Black History Month 2011 Books Picture Book Challenge 2011 Picture Books PoC Reading Challenge 2011

Black History Month Continues with Coretta Scott: A Picture Book Featuring the Poetry of Ntozake Shange and Oil Paintings of Kadir Nelson

PictureBook Status Update: 18 of 72

PoC Status Update: 11 of 25

As part of GatheringBooks’ Black History Month celebration, I would like to share this beautiful poetic montage on Coretta Scott King—daughter to Obadiah and Bernice Scott, wife to Martin Luther King, Jr., mother to Yolanda, Martin Luther King III, Dexter, and Bernice, and an inspiration to people of all colors. Not only does Coretta Scott play a role in civil rights movement, she also serves as an inspiration in children’s literature. This is why I find this book fitting for today’s review. This 32-page picture book features the poetry of Ntozake Shange brought to life by oil paintings on plywood by artist Kadir Nelson.

This picture book is a perfect read aloud for kids aged 4-8. The verses are short, and the words are simple and easy to understand. Ignoring the rules of punctuation, Shange put together the words that capture the story of Coretta Scott in verses.

The Life of Coretta Scott in Free Verse

some southern mornings
the moon
sits like an orange
sliver by the treetops

Shange’s tribute to Coretta Scott begins with the three Scott children getting up early to walk all five miles to the nearest colored school in town. Each morning, the bus that carried white children passed them leaving a funnel of dust on their faces. Immediately, we are introduced to segregation, the division of races enforced in many states.

but songs and birds of all colors
and rich soil
where slaves sought freedom
steadied them
in the face of danger

Growing up in a family of deep faith, Coretta Scott knew in her heart that the Good Lord intended freedom for her people. After graduating valedictorian at Lincoln Normal School, Coretta enrolled in Antioch College where she met Martin Luther King, Jr., a theology student at the time who was interested in civil rights.

two minds attracted in prayer
yes they could do something
among the many
who thought moral power
would overturn Jim Crow
they prayed together
found joy
and were married

Their union gave birth to a vision of nonviolent change, inspired by Mahatma Gandhi’s belief that nonviolence was the true path to liberation for an oppressed people. In Shange’s notes on the last page of the book, she shared the event that took place one afternoon in Montgomery, Alabama:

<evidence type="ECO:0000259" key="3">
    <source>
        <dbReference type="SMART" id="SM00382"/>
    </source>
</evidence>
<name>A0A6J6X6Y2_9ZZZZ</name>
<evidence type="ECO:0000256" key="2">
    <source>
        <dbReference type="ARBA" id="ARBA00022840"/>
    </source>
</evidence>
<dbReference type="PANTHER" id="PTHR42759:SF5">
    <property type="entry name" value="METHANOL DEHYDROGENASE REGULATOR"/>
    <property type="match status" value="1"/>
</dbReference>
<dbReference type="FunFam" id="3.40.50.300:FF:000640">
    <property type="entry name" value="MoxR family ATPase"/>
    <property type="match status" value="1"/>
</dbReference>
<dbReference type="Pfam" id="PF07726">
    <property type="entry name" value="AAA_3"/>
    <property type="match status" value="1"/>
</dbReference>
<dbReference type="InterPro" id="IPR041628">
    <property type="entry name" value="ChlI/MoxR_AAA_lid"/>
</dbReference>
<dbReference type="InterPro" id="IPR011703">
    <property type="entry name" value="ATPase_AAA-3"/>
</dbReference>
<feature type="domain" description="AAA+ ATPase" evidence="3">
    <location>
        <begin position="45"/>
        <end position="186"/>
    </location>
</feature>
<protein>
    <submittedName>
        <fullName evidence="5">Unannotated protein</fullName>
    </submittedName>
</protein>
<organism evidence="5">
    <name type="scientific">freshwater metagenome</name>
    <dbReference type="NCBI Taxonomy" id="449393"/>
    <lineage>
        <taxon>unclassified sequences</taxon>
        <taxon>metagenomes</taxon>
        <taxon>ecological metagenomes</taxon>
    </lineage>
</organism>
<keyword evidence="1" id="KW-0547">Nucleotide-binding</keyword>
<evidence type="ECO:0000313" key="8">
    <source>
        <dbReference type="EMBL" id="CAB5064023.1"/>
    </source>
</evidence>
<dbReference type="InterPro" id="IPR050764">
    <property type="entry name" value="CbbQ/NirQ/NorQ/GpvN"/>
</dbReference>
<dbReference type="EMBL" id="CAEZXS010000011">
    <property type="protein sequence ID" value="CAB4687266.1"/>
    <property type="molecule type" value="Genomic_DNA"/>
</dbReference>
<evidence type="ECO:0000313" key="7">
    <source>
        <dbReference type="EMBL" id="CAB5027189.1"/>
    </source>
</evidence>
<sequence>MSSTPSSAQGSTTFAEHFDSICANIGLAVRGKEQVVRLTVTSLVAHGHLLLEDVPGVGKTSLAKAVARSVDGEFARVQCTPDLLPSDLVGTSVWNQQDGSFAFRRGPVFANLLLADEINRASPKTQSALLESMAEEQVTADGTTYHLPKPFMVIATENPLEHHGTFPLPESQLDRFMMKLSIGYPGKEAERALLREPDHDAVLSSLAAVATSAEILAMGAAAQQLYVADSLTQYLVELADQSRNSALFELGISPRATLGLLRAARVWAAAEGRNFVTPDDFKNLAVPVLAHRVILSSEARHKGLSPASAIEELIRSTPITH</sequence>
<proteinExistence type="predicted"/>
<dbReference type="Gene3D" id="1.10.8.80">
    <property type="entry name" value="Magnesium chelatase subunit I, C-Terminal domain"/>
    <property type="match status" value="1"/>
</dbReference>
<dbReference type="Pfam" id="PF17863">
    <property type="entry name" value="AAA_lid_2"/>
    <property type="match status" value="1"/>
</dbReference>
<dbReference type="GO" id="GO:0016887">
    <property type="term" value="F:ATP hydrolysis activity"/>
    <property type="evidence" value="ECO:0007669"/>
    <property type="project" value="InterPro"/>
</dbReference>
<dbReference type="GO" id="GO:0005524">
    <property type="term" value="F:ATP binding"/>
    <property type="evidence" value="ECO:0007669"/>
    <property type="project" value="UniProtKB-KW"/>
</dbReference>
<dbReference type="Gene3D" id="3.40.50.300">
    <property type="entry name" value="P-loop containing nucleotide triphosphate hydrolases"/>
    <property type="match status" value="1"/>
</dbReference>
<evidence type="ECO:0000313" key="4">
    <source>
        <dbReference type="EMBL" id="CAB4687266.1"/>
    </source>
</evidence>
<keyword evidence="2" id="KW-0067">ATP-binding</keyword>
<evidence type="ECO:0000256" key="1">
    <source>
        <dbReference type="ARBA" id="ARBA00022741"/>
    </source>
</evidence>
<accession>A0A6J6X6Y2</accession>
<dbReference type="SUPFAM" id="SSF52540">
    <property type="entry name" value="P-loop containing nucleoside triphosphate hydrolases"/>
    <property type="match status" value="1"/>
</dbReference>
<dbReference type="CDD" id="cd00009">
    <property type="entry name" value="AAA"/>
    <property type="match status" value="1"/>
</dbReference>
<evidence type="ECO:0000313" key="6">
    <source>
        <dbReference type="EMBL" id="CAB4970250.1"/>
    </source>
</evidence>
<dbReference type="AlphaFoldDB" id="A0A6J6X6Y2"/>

A black seamstress, Rosa Parks, refused to give up her seat on the bus to a white man. Rosa Parks was arrested, and the South was never the same. Martin organized the Montgomery bus boycott and awakened the whole nation to the injustices of segregation.

The Montgomery bus boycott was just the beginning of a long journey. More boycotts took place as well as student sit-ins at restaurants that only catered to white people. Then the famous march where

hundreds then thousands
white and black
in Alabama
and Chicago
a quarter of a million at the March on Washington
peacefully singing “we shall overcome”
and listening to the words
that would inspire a nation

The Power of Song

This song was aptly written for the shared vision of Martin Luther King, Jr. and Coretta Scott King. I love the play of words and the underlying message of the song.

Tributes to Coretta Scott

The following video is a slideshow presentation dedicated to Coretta Scott and Martin Luther King, Jr. It includes photos of the couple, their family, their activist campaigns, and more. The background music is Joann Rosario’s I Hear You Say.

The next video was inspired by Myra’s special feature on Maya Angelou. The video presents Maya Angelou giving a speech at Coretta Scott King’s funeral on February 7, 2006. The TV network, C-SPAN, recorded in their archive the entire service which you may view here.

The Coretta Scott King Award emblem

The Coretta Scott King Award is an annual award presented by the Ethnic & Multicultural Information Exchange Round Table (EMIERT), part of the American Library Association (ALA). It is awarded for the most distinguished portrayal of African American experience in literature for children. The original seal was designed by artist Lev Mills in 1974: bronze for winners, and pewter for honors. There has since been a revision of the seal: bronze and black for winners, and pewter and black for honors.

About the Writer
Born as Paulette L. Williams, Ntozake Shange was a self-proclaimed black feminist. Her works focus primarily on issues pertaining to race and feminism. She is best known for her play, For Colored Girls Who Have Considred Suicide When the Rainbow is Enuf. This was turned into a Tyler Perry movie in 2010. Ntozake means “she who has her own things” and shange means “he/she who walks/lives with lions.”

About the Artist
Kadir Nelson began drawing at the age of three, and painting at the age of ten. Coretta Scott was not the only book he designed for Ntozake Shange. He also did the paintings for Shange’s award-winning picture book, Ellington Was Not a Street.

5 comments on “Black History Month Continues with Coretta Scott: A Picture Book Featuring the Poetry of Ntozake Shange and Oil Paintings of Kadir Nelson

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